I know I’m guilty of comparing myself to other moms one too many times. Why is it so much easier to overlook another mother’s faults while we examine our own weaknesses with a fine-tooth comb? I loved Laura Kyle’s post on 5 Minutes for Faith this week because I related to her sentiments so closely.
She spends fifteen minutes on her makeup, adding a bit of eyeshadow here, curling those eyelashes one more time. Her hair just isn’t laying right, as she checks the back for the fifth time with her handheld mirror. Maybe a turtleneck would work better with her hair down, or maybe she should just wear it up and out of the way today. She frets. She frowns. She feels paralyzed in this place of not-pretty-enough.
Across town, another woman is cleaning. Baseboards, windowsills, walls, doorknobs. She sees some spots on the window that she must have missed the day before. She sighs and reaches for the Windex and paper towels. Her infant squawks from across the house, signaling that nap time is over. There is still dust. There are still spots. There are crumbs on the floor. She wants to love and be loved, but there is an ache inside, a yearning that she feels will only be satisfied by perfectly clean.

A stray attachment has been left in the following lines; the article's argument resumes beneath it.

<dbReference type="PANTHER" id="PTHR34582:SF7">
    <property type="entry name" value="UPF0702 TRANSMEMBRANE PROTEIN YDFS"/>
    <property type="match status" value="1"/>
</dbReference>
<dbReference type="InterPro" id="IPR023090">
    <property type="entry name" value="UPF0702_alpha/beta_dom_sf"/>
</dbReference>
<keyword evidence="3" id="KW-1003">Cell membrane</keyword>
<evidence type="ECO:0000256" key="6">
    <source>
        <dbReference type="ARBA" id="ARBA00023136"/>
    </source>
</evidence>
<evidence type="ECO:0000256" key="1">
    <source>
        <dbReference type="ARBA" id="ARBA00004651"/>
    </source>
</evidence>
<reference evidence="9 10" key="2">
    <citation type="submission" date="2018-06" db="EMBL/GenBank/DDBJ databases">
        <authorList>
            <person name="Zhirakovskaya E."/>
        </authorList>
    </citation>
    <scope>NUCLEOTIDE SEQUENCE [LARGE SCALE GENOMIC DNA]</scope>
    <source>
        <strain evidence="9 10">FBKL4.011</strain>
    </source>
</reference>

Her kids are tired, hungry, and generally discontented. One yells at the other from across the park, something about “you better stop that or else”. The other yells back, “oh yeah” and the verbal battle is on. She tries to intervene, but all the other park parents get to see her middle schoolers flailing at each other and throwing not-so-nice names back and forth. She wants to crawl into a hole and escape from this embarrassing failure, what she thinks looks to everyone else like worst mom ever.